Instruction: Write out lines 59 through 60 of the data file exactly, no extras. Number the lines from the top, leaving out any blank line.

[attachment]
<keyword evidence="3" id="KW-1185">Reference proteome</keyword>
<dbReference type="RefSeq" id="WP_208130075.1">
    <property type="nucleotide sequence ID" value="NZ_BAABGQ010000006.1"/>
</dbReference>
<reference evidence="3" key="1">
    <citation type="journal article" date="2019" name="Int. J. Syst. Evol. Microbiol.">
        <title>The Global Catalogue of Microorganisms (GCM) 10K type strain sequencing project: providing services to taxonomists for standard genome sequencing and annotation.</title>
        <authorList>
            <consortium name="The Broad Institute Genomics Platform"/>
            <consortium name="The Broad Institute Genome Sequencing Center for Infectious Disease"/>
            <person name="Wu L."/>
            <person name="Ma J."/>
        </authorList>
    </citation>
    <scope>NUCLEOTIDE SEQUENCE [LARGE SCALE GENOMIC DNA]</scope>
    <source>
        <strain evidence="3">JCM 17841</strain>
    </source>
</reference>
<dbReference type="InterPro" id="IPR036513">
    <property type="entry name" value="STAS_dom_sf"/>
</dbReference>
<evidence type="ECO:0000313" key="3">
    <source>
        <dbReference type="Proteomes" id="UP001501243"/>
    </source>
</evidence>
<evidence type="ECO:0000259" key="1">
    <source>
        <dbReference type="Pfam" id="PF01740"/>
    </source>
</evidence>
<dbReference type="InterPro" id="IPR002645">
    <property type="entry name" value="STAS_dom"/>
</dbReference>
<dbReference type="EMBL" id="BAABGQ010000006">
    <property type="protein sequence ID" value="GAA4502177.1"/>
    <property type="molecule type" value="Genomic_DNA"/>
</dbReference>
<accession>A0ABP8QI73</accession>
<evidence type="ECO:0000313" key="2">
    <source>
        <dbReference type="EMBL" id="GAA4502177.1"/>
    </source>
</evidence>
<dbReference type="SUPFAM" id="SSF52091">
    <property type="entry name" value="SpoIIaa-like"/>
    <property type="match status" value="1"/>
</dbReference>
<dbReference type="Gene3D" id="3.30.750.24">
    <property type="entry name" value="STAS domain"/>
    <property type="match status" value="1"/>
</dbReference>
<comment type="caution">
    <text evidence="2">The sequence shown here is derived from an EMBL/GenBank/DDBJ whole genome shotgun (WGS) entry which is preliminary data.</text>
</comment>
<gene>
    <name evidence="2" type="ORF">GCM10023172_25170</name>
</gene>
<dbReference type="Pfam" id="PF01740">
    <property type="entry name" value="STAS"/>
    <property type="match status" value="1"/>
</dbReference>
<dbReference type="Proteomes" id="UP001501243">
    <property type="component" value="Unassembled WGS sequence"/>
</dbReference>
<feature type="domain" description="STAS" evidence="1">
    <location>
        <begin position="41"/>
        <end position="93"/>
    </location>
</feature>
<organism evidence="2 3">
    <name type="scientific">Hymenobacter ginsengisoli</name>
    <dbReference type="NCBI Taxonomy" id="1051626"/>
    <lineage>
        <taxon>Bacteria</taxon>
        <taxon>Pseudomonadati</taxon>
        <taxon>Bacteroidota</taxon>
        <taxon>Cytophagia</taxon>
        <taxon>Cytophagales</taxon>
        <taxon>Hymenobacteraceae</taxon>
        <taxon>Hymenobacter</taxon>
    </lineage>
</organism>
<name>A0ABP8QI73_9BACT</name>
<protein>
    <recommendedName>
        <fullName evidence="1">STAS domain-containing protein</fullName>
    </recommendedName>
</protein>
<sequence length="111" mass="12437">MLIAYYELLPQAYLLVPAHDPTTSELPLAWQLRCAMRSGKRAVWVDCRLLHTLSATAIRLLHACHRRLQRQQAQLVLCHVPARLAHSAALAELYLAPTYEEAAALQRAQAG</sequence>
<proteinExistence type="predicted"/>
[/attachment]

</gene>
<dbReference type="Pfam" id="PF01740">